Skip to Content

How Many National Parks Are in Arizona?

Arizona national parks are iconic landmarks of history and beauty. The Grand Canyon is world-renowned for its expansive vistas, with the Colorado River carving its way through it far below. Petrified Forest National Park offers glimpses into what the land looked like millions of years ago before the trees became stone through the ages. And Saguaro National Park is home to one of the largest natural collections of the mighty saguaro in the state.

Let’s zoom in on these popular parks in Arizona as well as some other National Park Service sites you shouldn’t miss.

ARIZONA SURPRISED US! Best Day at Saguaro National Park + Tucson

How Many National Parks Are in Arizona?

Arizona has 24 National Park Service (NPS) Areas, including national parks, trails, monuments, historic sites, recreational areas, and more. Out of these 24 NPS areas, Arizona has three national parks, each with its own unique characteristics. They are Grand Canyon National Park, Petrified Forest National Park, and Saguaro National Park.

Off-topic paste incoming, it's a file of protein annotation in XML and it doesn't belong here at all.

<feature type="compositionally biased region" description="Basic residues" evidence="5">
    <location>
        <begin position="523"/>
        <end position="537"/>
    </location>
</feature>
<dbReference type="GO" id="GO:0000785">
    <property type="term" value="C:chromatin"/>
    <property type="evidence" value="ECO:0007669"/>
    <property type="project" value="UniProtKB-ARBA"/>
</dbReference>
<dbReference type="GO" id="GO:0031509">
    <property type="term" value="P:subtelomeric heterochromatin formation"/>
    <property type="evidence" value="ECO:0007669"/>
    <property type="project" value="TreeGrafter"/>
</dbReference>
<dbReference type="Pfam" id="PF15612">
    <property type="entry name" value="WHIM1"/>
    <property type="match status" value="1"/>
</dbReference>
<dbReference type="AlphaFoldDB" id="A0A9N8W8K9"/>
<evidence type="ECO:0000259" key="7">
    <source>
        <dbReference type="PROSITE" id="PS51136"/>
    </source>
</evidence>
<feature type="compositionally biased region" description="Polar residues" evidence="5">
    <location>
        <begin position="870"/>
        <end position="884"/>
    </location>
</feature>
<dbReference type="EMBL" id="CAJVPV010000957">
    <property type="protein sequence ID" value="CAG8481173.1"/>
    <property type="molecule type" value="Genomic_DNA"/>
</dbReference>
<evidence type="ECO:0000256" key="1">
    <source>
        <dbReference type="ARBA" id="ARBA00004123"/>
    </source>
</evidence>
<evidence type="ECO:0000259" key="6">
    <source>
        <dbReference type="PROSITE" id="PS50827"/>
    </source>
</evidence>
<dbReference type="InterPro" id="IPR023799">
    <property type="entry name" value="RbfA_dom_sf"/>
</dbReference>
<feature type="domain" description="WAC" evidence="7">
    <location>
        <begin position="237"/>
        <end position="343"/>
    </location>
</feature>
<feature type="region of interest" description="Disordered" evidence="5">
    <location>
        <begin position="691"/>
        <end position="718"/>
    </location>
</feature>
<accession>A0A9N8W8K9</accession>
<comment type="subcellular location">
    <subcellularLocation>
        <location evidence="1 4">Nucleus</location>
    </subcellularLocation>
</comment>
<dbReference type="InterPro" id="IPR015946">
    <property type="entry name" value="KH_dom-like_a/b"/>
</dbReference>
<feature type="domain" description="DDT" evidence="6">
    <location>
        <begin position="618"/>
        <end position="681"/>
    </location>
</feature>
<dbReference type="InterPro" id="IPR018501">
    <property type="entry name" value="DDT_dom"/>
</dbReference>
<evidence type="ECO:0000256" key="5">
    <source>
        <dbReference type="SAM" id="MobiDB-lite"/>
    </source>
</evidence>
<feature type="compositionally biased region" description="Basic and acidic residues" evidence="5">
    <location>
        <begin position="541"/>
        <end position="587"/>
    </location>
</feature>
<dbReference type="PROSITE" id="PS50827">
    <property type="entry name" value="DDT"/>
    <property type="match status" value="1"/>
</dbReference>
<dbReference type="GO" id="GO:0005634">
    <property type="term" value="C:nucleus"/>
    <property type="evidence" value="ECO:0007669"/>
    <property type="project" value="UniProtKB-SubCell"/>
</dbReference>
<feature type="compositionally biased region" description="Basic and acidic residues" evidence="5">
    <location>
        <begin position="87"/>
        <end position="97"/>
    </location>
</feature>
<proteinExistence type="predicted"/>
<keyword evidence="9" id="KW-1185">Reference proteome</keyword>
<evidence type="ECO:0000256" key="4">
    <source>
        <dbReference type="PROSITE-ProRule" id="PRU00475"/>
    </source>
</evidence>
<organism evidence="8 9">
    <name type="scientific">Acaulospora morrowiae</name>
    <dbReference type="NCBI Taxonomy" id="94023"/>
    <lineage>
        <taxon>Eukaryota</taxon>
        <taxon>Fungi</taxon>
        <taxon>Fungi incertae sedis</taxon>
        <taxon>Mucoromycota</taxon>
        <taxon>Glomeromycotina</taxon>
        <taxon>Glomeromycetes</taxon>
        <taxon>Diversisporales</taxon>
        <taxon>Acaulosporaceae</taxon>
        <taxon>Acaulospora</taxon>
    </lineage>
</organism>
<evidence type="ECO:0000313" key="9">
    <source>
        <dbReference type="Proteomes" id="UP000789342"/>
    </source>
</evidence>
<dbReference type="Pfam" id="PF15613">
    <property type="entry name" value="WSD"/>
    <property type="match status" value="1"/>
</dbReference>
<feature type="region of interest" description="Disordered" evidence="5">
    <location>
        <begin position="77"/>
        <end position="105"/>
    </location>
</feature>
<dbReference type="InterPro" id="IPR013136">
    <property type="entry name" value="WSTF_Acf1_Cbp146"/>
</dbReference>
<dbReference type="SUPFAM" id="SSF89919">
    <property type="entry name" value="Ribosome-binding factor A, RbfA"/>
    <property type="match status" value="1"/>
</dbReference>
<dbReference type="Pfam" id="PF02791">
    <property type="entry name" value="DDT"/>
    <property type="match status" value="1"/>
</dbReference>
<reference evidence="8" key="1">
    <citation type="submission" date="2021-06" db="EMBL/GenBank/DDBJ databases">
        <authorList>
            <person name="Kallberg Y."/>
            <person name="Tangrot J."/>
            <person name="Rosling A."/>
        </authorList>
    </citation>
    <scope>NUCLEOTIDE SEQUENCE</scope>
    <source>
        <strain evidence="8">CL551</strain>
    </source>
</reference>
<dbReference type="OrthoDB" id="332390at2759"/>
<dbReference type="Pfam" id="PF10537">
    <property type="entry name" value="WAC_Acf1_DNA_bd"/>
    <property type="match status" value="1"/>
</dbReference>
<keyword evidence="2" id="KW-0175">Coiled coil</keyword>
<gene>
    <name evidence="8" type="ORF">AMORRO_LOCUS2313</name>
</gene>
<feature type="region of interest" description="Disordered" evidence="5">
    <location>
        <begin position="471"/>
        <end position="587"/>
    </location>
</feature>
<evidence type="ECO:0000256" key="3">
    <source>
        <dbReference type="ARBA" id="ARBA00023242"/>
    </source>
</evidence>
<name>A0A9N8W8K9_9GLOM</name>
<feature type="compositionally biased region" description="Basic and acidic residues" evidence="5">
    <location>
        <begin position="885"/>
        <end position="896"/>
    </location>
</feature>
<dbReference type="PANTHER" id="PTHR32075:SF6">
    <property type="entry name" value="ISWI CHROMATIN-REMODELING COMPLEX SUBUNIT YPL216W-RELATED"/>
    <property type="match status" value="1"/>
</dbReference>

Each park, located in three different regions of the state, offers a variety of stunning scenic views, varying flora and fauna, and a diverse range of activities to please any outdoor enthusiast. 

Pro Tip: While exploring Arizona, discover Why You Should Visit Kofa National Wildlife Refuge.

About Grand Canyon National Park

The Grand Canyon is a world-renowned national park. People from all over the world come here to experience the layers of millions of years of geologic history that create the breathtaking views here that you can’t experience anywhere else on earth.

How to Get There

In the northwest corner of Arizona, the massive canyon was created from the Colorado River carving its way through the rock over millions of years. Today it’s one mile deep and 18 miles wide.

Consisting of two rims, the North and South, you’ll have to decide which one you want to visit because they are over 200 miles apart by vehicle.

The South Rim is open all year and is located 60 miles north of Williams, Ariz., via Route 64. If you come from Flagstaff, it is 80 miles northwest via Route 180. 

The North Rim closes in the winter and is only open from mid-May through mid-October. It’s 30 miles south of Jacob Lake, Ariz., located on the scenic Highway 89A in the northern part of the state. 

Grand Canyon National Park entry sign
Grand Canyon National Park is arguably Arizona’s most famous national park.